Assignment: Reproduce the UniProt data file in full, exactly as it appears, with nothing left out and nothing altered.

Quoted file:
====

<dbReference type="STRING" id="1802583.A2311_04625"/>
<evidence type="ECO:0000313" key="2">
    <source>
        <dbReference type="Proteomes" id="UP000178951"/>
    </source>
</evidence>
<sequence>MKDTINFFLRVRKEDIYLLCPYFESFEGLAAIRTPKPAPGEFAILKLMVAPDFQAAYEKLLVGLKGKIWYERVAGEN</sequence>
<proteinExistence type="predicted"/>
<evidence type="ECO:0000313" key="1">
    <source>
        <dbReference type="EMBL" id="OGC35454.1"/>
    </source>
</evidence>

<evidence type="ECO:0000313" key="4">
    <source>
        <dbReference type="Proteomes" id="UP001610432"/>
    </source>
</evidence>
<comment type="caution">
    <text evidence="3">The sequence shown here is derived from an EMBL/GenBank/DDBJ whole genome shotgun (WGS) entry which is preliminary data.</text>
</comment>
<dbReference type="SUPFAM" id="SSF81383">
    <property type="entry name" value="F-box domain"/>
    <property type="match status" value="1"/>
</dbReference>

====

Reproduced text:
<dbReference type="STRING" id="1802583.A2311_04625"/>
<evidence type="ECO:0000313" key="2">
    <source>
        <dbReference type="Proteomes" id="UP000178951"/>
    </source>
</evidence>
<sequence>MKDTINFFLRVRKEDIYLLCPYFESFEGLAAIRTPKPAPGEFAILKLMVAPDFQAAYEKLLVGLKGKIWYERVAGEN</sequence>
<proteinExistence type="predicted"/>
<evidence type="ECO:0000313" key="1">
    <source>
        <dbReference type="EMBL" id="OGC35454.1"/>
    </source>
</evidence>

<evidence type="ECO:0000313" key="4">
    <source>
        <dbReference type="Proteomes" id="UP001610432"/>
    </source>
</evidence>
<comment type="caution">
    <text evidence="3">The sequence shown here is derived from an EMBL/GenBank/DDBJ whole genome shotgun (WGS) entry which is preliminary data.</text>
</comment>
<dbReference type="SUPFAM" id="SSF81383">
    <property type="entry name" value="F-box domain"/>
    <property type="match status" value="1"/>
</dbReference>